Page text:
P2Y1 Receptor Modulation of the Pre-Botzinger Complex Inspiratory Rhythm Generating Network In Vitro

Department of Physiology, Faculty of Medicine and Dentistry, University of Alberta, Edmonton, Alberta, Canada T6G 2H7.
The Journal of Neuroscience : The Official Journal of the Society for Neuroscience (Impact Factor: 6.34). 01/2007; 27(5):993-1005. DOI: 10.1523/JNEUROSCI.3948-06.2007
Source: PubMed


ATP is released during hypoxia from the ventrolateral medulla (VLM) and activates purinergic P2 receptors (P2Rs) at unknown loci to offset the secondary hypoxic depression of breathing. In this study, we used rhythmically active medullary slices from neonatal rat to map, in relation to anatomical and molecular markers of the pre-Bötzinger complex (preBötC) (a proposed site of rhythm generation), the effects of ATP on respiratory rhythm and identify the P2R subtypes responsible for these actions. Unilateral microinjections of ATP in a three-dimensional grid within the VLM revealed a "hotspot" where ATP (0.1 mM) evoked a rapid 2.2 +/- 0.1-fold increase in inspiratory frequency followed by a brief reduction to 0.83 +/- 0.02 of baseline. The hotspot was identified as the preBötC based on histology, overlap of injection sites with NK1R immunolabeling, and potentiation or inhibition of respiratory frequency by SP ([Sar9-Met(O2)11]-substance P) or DAMGO ([D-Ala2,N-MePhe4,Gly-ol5]-enkephalin), respectively. The relative potency of P2R agonists [2MeSADP (2-methylthioadenosine 5'-diphosphate) approximately = 2MeSATP (2-methylthioadenosine 5'-triphosphate) approximately = ATPgammas (adenosine 5'-[gamma-thio]triphosphate tetralithium salt) approximately = ATP > UTP approximately = alphabeta meATP (alpha,beta-methylene-adenosine 5'-triphosphate)] and attenuation of the ATP response by MRS2179 (2'-deoxy-N6-methyladenosine-3',5'-bisphosphate) (P2Y1 antagonist) indicate that the excitation is mediated by P2Y1Rs. The post-ATP inhibition, which was never observed in response to ATPgammas, is dependent on ATP hydrolysis. These data establish in neonatal rats that respiratory rhythm generating networks in the preBötC are exquisitely sensitive to P2Y1R activation, and suggest a role for P2Y1Rs in respiratory motor control, particularly in the P2R excitation of rhythm that occurs during hypoxia.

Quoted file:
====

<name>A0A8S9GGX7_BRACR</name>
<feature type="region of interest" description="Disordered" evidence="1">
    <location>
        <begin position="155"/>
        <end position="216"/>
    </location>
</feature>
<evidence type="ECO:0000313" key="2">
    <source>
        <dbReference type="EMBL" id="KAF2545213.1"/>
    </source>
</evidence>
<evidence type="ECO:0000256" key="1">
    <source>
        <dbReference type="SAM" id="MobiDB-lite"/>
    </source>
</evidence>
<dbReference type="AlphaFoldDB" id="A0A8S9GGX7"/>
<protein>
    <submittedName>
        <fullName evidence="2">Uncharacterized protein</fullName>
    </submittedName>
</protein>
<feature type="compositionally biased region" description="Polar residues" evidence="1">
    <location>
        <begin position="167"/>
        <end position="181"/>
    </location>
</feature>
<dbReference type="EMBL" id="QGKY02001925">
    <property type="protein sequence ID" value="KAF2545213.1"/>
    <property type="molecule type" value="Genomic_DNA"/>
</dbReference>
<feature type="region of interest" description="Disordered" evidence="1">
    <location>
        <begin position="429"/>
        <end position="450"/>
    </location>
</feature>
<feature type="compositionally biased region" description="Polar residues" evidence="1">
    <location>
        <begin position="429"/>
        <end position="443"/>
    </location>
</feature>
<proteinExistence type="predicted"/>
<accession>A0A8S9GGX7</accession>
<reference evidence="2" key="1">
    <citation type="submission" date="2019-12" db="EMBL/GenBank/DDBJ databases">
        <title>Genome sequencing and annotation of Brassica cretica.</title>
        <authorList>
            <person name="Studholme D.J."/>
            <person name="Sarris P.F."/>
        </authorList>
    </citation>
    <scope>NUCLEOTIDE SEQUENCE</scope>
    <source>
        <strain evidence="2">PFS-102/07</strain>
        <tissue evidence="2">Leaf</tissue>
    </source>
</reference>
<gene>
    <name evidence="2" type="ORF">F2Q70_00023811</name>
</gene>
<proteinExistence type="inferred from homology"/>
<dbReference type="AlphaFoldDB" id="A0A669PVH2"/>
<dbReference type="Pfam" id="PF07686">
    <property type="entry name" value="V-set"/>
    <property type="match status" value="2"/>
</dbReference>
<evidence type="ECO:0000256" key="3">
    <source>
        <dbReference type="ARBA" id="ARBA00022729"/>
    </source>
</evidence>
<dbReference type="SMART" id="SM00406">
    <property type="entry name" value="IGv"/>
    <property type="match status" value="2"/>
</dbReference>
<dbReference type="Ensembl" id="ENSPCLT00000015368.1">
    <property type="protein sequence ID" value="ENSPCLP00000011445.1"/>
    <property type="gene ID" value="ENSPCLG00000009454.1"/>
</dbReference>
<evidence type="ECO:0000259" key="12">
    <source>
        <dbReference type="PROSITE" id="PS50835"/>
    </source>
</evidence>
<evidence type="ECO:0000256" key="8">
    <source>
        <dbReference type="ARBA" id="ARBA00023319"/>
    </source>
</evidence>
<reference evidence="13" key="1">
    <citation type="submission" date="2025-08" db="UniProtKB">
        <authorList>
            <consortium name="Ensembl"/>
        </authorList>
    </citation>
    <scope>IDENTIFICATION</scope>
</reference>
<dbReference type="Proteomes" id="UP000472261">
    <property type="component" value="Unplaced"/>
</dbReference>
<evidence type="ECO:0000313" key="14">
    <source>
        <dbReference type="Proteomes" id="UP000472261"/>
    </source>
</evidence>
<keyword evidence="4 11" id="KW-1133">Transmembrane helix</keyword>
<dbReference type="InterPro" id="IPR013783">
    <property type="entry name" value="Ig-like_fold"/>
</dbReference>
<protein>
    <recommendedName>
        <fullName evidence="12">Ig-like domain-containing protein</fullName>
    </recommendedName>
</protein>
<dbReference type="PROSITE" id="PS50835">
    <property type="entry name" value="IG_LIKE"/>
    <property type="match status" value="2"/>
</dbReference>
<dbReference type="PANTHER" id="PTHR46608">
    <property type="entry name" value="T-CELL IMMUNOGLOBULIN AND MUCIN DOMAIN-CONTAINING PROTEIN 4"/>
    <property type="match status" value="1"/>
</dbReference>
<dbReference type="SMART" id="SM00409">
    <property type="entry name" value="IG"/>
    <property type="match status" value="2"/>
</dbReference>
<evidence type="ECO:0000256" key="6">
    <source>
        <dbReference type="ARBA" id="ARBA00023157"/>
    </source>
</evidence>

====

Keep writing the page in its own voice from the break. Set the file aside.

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Available from: Dean M Robinson, Nov 11, 2015
    • "Expression of TMPAP (transmembrane prostatic acid phosphatase) on neurons and glia of the preBötC and surrounding regions (via injection of a lentiviral vector expressing TMPAP and enhanced green fluorescent protein under the control of elongation factor 1 promoter), which degrades ATP to adenosine to minimize ATP actions, increased the secondary hypoxic respiratory depression similar to P2 receptor antagonists (Angelova et al., 2015). In addition, mapping of the ventrolateral medulla in rhythmic medullary slices using local injections of P2 receptor agonists and antagonists indicates that ATP acts predominantly via P2Y 1 receptors in the preBötC to increase inspiratory frequency (Lorier et al., 2007; Zwicker et al., 2011). "
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    ABSTRACT: The profile of P2 receptor signaling in respiratory control has increased substantially since the first suggestions more than 15 years ago of roles in central chemoreception and modulating inspiratory motor outflow. Part of this reflects the paradigm shift that glia participate in information processing and that ATP is a major gliotransmitter. P2 receptors are a diverse family. Here, we review ATP signaling in respiratory control, highlighting G-protein coupled P2Y1 receptors that have been a focus of recent work. Despite strong evidence of a role for glia and P2 receptor signaling in the central chemosensitivity mediated by the retotrapezoid nucleus, P2Y1 receptors do not appear to be directly involved. Evidence that central P2 receptors and glia contribute to the hypoxic ventilatory response is compelling and P2Y1 receptors are the strongest candidate. However, functional significance in vivo, details of the signaling pathways and involvement of other receptor subtypes remain important questions.
    No preview · Article · Oct 2015 · Respiratory Physiology & Neurobiology